Neil and company follow a different route than what I took last November 17, 2013 and then it arrive to a point where the route they had chosen is the same as mine for about a hundred meters until it crossed a farm and it became totally different again. This time it is more muddy and slippery and our footfalls are now forceful to get a good grip. It is quite taxing to gain a foothold especially if you are wearing an old pair whose soles had seen better days and water ooze in among the hairline cracks.
What I lacked in good footwear I compensate with less of LNT. Yes, I am no fool to just walk in the middle of the trail that is muddy where puddles of torpid water are present just because it is stated so in the Leave No Trace. Forgive me but my common sense is better than that foreign ideology which was designed for terrain in temperate zones. This is the tropics and our two seasons are conducive to speedy regeneration of vegetation. I deliberately stepped on a lot of vegetation because I know better.
We keep up a steady ascent and the guests from Manila were up to the challenge. Gene would take short rests but I keep my distance so he would spend a lot of it without worrying about the next person coming, which is me. The route goes in a small patch of forest and, as it thinned, farms. We reach the small village of Patong at 10:45 AM and it is a chance to quench thirst with soda drinks. I opt to drink my supply of water instead and eat sweet buns which I bought at a bakery in Badian.
Although we started an hour late, we compensate for that by pacing fast and reached our rest stops with more than an hour to spare; muddy trails were not a hindrance though. From what I ascertained, most likely we would be at the peak before noon. We leave Patong at 11:10 AM for the last push for the top. The rain had stopped but it is replaced by strong gusts of wind. Wind chill factor is high but the guys had taken food and had a drink to replenish spent reserves of energy exerted in going up here.
The trail is decked now with broken lime stones, foreboding a great concrete coverup in the future. This route would lead to the saddle where a concrete road had stopped. We took a different trail that branched out from this route and it is muddy again. It pass by hilly farms of spring onions, cabbages and vegetable pears until the trail weave out along the contours of roundish hills which gave a false impression that you are in the vicinity of O-Peak. The pace became hurried but I keep to my own comfortable speed, taking on the scenery with my camera.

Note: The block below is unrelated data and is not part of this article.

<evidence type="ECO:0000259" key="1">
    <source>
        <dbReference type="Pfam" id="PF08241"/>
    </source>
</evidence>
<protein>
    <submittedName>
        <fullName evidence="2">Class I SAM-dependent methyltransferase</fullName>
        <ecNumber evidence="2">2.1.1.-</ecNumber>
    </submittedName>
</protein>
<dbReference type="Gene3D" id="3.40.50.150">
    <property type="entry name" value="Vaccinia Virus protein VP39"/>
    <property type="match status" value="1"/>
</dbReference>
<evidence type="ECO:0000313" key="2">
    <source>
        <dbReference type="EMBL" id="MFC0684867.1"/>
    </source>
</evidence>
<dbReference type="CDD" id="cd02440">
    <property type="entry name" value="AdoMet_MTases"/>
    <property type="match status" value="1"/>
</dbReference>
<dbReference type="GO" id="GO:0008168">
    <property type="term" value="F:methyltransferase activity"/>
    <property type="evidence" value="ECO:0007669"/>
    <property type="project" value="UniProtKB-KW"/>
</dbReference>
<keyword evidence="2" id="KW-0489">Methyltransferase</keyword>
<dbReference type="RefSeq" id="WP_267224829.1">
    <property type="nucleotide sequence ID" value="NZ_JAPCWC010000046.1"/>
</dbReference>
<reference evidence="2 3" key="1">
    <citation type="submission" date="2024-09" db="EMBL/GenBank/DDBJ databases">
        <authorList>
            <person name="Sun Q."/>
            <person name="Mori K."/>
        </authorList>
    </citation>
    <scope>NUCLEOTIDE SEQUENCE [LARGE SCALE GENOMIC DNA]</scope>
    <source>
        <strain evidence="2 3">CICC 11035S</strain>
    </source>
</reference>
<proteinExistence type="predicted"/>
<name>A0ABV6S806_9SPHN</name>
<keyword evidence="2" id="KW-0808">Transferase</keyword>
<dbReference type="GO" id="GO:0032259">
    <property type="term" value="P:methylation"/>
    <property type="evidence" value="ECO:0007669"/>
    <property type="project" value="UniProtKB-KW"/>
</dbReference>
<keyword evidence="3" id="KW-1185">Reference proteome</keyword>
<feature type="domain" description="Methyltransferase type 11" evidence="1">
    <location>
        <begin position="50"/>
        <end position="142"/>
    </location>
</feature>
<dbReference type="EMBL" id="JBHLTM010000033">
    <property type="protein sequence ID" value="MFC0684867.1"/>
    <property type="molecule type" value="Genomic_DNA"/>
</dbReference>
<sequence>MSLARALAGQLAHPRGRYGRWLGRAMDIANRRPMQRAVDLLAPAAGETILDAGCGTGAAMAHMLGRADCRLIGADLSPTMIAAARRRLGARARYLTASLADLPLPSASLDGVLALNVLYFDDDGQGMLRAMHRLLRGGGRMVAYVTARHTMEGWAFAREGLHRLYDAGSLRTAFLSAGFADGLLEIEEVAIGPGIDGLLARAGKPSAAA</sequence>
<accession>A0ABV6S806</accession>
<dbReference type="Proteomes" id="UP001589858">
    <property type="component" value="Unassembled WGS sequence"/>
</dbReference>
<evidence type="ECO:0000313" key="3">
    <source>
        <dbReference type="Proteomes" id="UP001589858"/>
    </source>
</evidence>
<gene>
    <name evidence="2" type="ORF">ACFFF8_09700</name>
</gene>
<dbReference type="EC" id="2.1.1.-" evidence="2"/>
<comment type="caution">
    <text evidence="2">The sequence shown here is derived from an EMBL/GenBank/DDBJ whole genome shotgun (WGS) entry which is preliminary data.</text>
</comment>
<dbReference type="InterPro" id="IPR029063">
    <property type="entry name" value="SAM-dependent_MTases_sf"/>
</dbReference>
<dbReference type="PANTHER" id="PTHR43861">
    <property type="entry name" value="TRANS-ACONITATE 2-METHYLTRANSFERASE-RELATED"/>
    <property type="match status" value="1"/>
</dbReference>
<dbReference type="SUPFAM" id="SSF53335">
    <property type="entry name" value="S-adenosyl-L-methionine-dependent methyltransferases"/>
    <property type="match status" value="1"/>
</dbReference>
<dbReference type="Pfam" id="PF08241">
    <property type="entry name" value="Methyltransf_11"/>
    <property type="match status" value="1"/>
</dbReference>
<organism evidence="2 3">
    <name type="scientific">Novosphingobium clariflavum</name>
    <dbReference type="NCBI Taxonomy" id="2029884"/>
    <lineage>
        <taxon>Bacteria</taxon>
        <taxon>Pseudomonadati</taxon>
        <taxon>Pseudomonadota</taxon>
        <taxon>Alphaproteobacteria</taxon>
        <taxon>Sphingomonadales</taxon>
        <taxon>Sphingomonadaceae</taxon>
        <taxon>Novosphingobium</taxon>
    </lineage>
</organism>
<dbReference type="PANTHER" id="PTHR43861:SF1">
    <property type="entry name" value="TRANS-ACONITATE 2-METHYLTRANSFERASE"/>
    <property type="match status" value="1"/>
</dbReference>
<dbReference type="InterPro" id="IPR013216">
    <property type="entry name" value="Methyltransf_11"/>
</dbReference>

After a final turn below a false peak, the Grandfather Mountain of the South stood in mute silence without its shroud of mists. We reach the top at exactly 11:30 AM and, by God, we were fast. The cold winds are not hospitable in this exposed spot but we held onto dear ground by putting weight were wind is most felt. I test my portable radio on an arranged frequency but the reception is not good although I could pick up very clear signals from harbor traffic and from a weather station.
I congratulated Shie, Gene and Julius for snaring Osmeña Peak the hard way and, probably, would be the first done by Luzon-based mountaineers coming in by way of Basak. It is a textbook reverse traverse hike that will soon terminate in Mantalongon. When the guests had their fill and had fixed the apex of their quest with photos, we slowly go down the hill into the breadbasket of Cebu – the high valley of Mantalongon.
It is raining hard now and the trail is very slippery, especially at the lower approaches, but when we had reached the road, we begin to feel that we are now in home territory. We reach the public market at 1:00 PM and take a deserved lunch at a local restaurant. It is still raining outside and windy and the inside of the restaurant is comfortable but we have to leave for lower ground to talk about the Oslob trip. Six motorcycles accommodated us all and we go down the main highway located at sea level.
Shie, Gene and Julius had to shelve their Oslob trip as the waves spun by the inclement weather are not encouraging for whale watching. We stay for a while at Dalaguete’s waterfront park for four big bottles of cold beer to fill up lost electrolytes. We go back to the highway when we think that the rain would not stop for a bus back to Cebu City. What people do not understand is that you get a good chance to ride on a half-empty bus in Dalaguete than that in Badian. We just did that and we reach the big city at 7:30 PM.
Document done in LibreOffice 3.3 Writer